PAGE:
- Recognize that whether or not they are convenient for modern living, there are “natural”, and naturally selected, methods for raising children that are actually the reason(s) why we have become such a prolific species in the first place. Which is to say, whether or not modernity agrees with them, there are things that humans have done for 99.9% of our development that worked so well that we have overrun the planet with our progeny! Furthermore, as part of the species, we are actually genetically engineered for certain kinds of interactions, both as parents and as children, and things just go better for all of us if we respect that.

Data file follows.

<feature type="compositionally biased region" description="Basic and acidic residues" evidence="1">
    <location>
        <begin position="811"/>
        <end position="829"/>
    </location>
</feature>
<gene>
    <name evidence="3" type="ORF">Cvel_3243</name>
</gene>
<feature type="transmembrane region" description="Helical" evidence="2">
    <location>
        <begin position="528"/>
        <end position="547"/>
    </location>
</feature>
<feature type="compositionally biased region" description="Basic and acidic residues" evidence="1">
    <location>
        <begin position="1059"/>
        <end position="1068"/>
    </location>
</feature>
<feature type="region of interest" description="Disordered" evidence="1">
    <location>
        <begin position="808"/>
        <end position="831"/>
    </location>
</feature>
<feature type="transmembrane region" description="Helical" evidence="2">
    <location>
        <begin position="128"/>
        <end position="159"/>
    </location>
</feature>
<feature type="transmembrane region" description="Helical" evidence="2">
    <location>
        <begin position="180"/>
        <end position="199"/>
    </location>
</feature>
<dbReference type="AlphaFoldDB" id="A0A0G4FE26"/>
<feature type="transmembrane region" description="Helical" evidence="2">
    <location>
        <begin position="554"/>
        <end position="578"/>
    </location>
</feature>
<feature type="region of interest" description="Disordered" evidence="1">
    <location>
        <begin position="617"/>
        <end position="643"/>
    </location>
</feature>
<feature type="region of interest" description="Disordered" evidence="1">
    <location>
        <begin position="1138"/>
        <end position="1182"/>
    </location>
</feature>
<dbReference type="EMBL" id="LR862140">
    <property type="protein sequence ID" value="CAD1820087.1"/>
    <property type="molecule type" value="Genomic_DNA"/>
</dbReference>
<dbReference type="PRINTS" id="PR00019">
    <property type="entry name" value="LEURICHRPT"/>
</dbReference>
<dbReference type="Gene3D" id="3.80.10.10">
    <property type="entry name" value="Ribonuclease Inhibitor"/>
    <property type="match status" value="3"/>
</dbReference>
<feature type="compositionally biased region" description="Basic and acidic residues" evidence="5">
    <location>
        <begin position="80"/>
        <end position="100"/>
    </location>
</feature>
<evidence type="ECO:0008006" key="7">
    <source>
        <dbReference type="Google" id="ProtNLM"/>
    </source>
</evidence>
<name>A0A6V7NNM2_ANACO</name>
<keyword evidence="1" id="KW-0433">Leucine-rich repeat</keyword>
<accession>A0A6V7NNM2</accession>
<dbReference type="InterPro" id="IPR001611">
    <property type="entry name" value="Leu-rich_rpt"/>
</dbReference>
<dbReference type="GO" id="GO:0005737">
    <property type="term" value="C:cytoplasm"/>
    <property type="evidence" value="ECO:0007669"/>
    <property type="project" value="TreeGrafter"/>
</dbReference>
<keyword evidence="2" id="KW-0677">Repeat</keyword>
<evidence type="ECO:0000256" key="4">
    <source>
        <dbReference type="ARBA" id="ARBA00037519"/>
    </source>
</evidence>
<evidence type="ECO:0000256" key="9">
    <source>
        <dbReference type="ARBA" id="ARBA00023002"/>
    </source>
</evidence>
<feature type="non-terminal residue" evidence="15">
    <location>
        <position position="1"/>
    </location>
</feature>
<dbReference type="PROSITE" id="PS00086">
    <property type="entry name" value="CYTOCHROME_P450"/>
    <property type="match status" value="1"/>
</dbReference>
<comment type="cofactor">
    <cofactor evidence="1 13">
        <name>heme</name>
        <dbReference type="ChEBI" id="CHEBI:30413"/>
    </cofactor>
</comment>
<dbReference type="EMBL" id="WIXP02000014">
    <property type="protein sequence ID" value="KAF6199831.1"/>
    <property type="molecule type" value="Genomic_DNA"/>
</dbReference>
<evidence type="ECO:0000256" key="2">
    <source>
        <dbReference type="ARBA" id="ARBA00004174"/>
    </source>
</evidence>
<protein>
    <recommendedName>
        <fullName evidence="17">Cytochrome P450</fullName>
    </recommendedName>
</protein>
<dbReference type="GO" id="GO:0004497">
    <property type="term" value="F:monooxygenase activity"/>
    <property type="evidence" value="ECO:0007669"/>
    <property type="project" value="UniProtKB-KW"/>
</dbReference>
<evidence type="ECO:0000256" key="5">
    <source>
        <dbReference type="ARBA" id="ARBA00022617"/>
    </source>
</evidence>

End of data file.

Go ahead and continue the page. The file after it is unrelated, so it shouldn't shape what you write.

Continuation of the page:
- Be aware that certain tactics and practices are more “in” with Cro-Magnons than others. Natural child birth is probably the most paramount. There is now a good deal of documentation about the physiological ramifications of natural, versus pharmaceutically altered, child birth, and the evidence is rather damaging to how we have been predominantly giving birth the last few generationsº. Which is to say, we have invented nothing that surpasses the mechanism of an average woman’s natural body chemistry and instincts for delivering her baby, nor anything that has trumped the importance of the first moments of parent-child bonding that occurs immediately following a natural child birth. Other important Cro-Magnon techniques also align perfectly with what we Late Modern Humans call Attachment/Connection/Natural Parenting. Ideas like breastfeeding, co-sleeping, practicing elimination communication, infant carrying/wearing (as opposed to stroller-ing and infant carrier-ing), and lots of skin to skin contact are all no-brainers for the Cro-Mag parent. On the other hand, methods like letting babies “cry it out” or “learn to self-soothe”, cribbing, play-pin and infant carrier sequestering, plastic diapering, over-emphasizing cleanliness, mass non-familial child-caring, and other products of our super intelligent modernity are right out.